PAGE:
Gasprom, Japanese Companies to Build LNG Plant near Vladivostok

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Apr. 28 – State-run gas Gazprom and a consortium of Japanese companies led by Itochu Corp. have agreed to study building a liquefied natural gas (LNG) plant and a gas chemical complex in Russia’s Far East city of Vladivostok, as Japan seeks to boost fuel supplies after its worst nuclear accident.

The companies will carry out a feasibility study for a plant with the capacity to produce 10 million tons a year of liquefied natural gas.

That would more than double Russia’s capacity to produce LNG, which is gas cooled to a liquid for transportation by tanker, rivaling the Gazprom-led Sakhalin-2 project, north of Japan.

An agreement on the project was signed in Moscow on Tuesday by Gazprom Deputy Board Chairman Alexander Ananenkov and Japan Far East Gas Co., Ltd Chief Executive Officer Yoshio Matsukawa.

“The parties plan to consider launching a pilot natural gas compression project near Vladivostok for further transportation by sea,” Gazprom said.

The Itochu-led group plans to develop the Vladivostok project via the Japan Far East Gas Company. Itochu and a unit will own 37.5 percent of that company. Japan Petroleum Exploration Company will take 32.5 percent, commodity trader Marubeni will have 20 percent, and energy producer Inpex will have the remaining 10 percent, Osaka-based Itochu Corp. said in a separate statement.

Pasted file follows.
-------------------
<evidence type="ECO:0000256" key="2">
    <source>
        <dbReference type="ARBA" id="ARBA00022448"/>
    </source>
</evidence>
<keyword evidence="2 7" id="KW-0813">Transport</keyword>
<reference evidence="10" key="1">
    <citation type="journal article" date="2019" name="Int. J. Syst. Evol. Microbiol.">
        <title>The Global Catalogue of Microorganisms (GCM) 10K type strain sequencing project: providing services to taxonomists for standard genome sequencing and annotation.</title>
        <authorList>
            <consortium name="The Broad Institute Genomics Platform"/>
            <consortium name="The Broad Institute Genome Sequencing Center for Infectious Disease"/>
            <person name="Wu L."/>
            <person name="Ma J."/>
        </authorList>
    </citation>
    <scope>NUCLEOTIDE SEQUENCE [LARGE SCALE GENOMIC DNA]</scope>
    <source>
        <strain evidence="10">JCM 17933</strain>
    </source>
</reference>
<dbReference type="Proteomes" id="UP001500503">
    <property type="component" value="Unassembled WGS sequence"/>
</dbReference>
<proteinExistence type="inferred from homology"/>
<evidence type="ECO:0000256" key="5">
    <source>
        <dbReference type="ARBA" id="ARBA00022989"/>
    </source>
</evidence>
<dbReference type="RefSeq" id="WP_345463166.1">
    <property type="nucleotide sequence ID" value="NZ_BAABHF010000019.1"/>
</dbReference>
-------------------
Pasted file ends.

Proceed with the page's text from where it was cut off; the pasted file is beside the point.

The study could have a bearing on possible increases in Gazprom’s natural gas supplies from Russia to the Pacific Rim states and for making energy supplies to Japan more reliable and secure, Ananenkov said.

Construction of the plant was dependent on the launch of gas supplies from the Republic of Sakha Yakutia in northeast Siberia.

Gazprom plans to start the construction of the Yakutia-Khabarovsk-Vladivostok pipeline in 2012. The company is currently preparing a feasibility study for that project. The 4,500 kilometer pipeline’s annual capacity could reach 32-35 billion cubic meters of gas.

The project, which Gazprom and Itochu initially discussed in 2009, would be the second Russian LNG plant to focus on the Japanese market. Mitsubishi and Mitsui, which already partner with Gazprom on Russia’s only LNG plant at the Sakhalin-2 on Sakhalin Island, have also expressed interest in developing LNG on the Yamal Peninsula, beyond the Arctic Circle.

“Mitsui is considering this project, and we are interested in participating in it,” Mitsui spokesman Kazuhisa Kawamura said Tuesday in Tokyo.

Mitsubishi is also “interested in” the Yamal project among other energy projects, “but there is nothing we are planning to announce about it at this moment,” spokesman Shunsuke Nanami said on Tuesday.

Yamal LNG may start production in 2016 and reach capacity of as much as 15 million tons of the fuel a year in 2018.

Japan is the world’s fourth largest energy consumer, which importing 100 percent of its liquefied natural gas, topping the world’s list of LNG importers.

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